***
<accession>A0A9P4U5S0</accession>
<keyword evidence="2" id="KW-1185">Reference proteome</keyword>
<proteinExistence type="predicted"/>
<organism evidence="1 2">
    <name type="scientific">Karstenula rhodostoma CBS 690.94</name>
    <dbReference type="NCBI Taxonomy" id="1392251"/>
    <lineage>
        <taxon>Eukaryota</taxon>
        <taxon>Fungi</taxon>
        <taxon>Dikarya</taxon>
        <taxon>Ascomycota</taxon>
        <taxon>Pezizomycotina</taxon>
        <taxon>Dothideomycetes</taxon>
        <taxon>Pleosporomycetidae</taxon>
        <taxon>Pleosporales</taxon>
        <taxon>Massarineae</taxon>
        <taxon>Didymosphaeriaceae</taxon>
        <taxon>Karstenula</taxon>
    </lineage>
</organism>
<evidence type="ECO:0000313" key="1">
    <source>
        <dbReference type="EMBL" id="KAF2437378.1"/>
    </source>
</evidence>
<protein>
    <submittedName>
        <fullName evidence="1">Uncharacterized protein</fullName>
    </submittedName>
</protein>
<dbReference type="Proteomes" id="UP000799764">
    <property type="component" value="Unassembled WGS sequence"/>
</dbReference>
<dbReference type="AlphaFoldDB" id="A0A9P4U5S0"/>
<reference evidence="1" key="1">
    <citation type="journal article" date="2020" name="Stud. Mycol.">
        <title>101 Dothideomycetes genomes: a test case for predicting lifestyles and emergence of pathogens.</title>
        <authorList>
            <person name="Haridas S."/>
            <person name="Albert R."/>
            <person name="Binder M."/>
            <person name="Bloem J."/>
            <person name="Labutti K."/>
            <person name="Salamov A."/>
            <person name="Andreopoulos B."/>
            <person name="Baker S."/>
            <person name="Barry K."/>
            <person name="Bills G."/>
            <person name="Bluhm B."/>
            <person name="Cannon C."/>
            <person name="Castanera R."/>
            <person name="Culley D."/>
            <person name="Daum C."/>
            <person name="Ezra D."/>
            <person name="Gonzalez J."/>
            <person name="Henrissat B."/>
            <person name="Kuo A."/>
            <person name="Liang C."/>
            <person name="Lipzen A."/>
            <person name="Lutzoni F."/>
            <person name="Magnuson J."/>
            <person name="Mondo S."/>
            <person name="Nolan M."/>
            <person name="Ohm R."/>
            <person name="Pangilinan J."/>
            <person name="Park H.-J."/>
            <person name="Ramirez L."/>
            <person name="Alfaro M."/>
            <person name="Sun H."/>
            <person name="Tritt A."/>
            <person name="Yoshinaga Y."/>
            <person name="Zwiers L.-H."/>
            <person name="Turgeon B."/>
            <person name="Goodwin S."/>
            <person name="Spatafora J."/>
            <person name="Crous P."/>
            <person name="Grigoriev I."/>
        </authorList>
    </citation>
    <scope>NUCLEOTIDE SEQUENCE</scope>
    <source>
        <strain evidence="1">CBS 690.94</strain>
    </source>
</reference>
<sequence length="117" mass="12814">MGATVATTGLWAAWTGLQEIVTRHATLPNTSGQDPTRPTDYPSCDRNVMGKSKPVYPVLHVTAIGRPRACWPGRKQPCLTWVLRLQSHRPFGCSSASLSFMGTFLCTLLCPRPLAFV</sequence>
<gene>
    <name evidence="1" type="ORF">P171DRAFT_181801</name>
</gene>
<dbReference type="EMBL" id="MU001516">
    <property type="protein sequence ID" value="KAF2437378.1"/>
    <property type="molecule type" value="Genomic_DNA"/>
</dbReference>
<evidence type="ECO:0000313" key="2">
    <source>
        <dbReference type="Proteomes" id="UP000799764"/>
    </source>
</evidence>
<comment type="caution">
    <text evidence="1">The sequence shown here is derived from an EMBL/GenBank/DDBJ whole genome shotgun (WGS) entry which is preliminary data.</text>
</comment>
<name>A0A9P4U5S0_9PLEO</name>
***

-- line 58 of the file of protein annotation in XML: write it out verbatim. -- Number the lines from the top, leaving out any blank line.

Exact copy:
            <person name="Liang C."/>